Q: What’s your full name?

A: Erin Rehill-Seker [Okay, most people don’t actually ask me this question, but I needed to start somewhere, especially since I am asked the following question at least once a week.]

Q: Can you repeat that? How exactly do you pronounce your last name?

A: It’s Seker pronounced SHEH kehr. It’s Turkish. The S is actually pronounced SH. It means “sugar” in Turkish. [I don’t know why I always say this last part, it may just be out of habit, or because it’s still an interesting fact to me.]

Q: Is your husband Turkish?

A: Yes.

Q: How did you meet your husband?

A: We met in Istanbul, in Turkey. [I usually add the country, just in case the person is left wondering where on Earth Istanbul is located—it’s happened.]

Q: What were you doing in Turkey?

[I need to pause here. I have two answers to this question depending on who is asking, where I am when I’m being asked, and generally how much time I have to talk about this.]

A (abridged version): I was teaching English to Turkish middle school and high school students. [This answer doesn’t usually lead to many further questions about my life in Turkey.]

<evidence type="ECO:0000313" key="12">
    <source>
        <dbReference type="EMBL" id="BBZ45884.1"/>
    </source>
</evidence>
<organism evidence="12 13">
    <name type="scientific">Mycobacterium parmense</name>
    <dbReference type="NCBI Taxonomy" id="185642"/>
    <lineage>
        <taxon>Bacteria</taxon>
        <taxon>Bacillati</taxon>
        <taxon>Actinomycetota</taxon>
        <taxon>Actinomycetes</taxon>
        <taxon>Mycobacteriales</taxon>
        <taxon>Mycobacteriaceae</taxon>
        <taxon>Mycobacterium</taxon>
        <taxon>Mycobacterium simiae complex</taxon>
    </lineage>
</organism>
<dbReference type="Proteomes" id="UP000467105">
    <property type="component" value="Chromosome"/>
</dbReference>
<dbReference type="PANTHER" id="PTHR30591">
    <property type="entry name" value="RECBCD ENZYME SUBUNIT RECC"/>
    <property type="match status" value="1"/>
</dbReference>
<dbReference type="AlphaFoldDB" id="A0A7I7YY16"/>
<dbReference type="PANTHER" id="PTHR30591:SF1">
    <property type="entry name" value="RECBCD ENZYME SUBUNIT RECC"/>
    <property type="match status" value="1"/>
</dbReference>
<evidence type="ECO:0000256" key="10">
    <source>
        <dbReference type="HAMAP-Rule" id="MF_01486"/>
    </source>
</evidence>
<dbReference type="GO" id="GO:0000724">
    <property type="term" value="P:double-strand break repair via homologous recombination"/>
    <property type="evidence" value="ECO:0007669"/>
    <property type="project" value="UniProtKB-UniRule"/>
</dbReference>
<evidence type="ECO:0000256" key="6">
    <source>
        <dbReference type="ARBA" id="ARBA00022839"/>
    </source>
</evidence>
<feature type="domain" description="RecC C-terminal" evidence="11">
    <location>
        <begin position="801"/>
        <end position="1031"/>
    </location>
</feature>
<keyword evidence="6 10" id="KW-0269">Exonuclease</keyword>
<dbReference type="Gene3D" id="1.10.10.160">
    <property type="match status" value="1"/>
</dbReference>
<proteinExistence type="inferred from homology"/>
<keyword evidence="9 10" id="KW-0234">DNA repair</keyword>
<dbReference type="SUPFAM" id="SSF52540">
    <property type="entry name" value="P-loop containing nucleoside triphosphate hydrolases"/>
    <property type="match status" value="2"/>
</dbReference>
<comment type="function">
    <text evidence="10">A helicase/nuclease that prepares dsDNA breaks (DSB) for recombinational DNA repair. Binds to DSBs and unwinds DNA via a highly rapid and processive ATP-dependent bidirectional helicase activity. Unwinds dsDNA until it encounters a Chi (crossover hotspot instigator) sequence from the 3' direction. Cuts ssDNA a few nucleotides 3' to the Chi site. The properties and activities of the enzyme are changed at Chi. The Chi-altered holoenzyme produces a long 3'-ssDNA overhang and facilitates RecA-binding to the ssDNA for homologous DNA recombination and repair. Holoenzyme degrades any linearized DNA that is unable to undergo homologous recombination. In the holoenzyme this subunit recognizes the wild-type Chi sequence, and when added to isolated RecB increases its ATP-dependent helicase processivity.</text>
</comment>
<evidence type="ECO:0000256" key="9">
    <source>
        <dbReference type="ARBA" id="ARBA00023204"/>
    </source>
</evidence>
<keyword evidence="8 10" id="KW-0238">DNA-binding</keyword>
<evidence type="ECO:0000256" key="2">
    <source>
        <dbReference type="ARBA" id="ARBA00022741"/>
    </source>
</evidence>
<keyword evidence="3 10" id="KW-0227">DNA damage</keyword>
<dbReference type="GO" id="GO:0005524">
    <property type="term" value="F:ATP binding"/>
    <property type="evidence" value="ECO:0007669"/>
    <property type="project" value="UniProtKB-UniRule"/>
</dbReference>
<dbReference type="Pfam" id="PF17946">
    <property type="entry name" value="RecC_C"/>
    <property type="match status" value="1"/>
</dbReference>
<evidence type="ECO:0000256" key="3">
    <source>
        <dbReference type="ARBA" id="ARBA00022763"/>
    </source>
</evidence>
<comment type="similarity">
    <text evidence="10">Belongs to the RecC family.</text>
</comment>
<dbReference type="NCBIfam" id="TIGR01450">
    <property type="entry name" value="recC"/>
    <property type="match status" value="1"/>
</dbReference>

A (real story): I went to Turkey after graduating from college. [This is my attempt at a short answer, but 9 times out of 10 it always leads to the next few questions.]

Q: How did you end up in Turkey?

A: I wanted to travel around after college. I went to Europe with a friend, and while visiting some of my friends in England, we decided to narrow our trip down to just a few countries. We both wanted to spend time in Greece and Italy, so we pulled out a map to see which countries were near by that we should visit. There was Turkey, right next to Greece! So, the next day we bought a ticket and two days later we were on plane headed to Istanbul. [Since this is a blog, I can easily link to the post where I write about this in more depth, which I am going to do right here.]

[Depending on the age of  the person asking, this question usually follows.]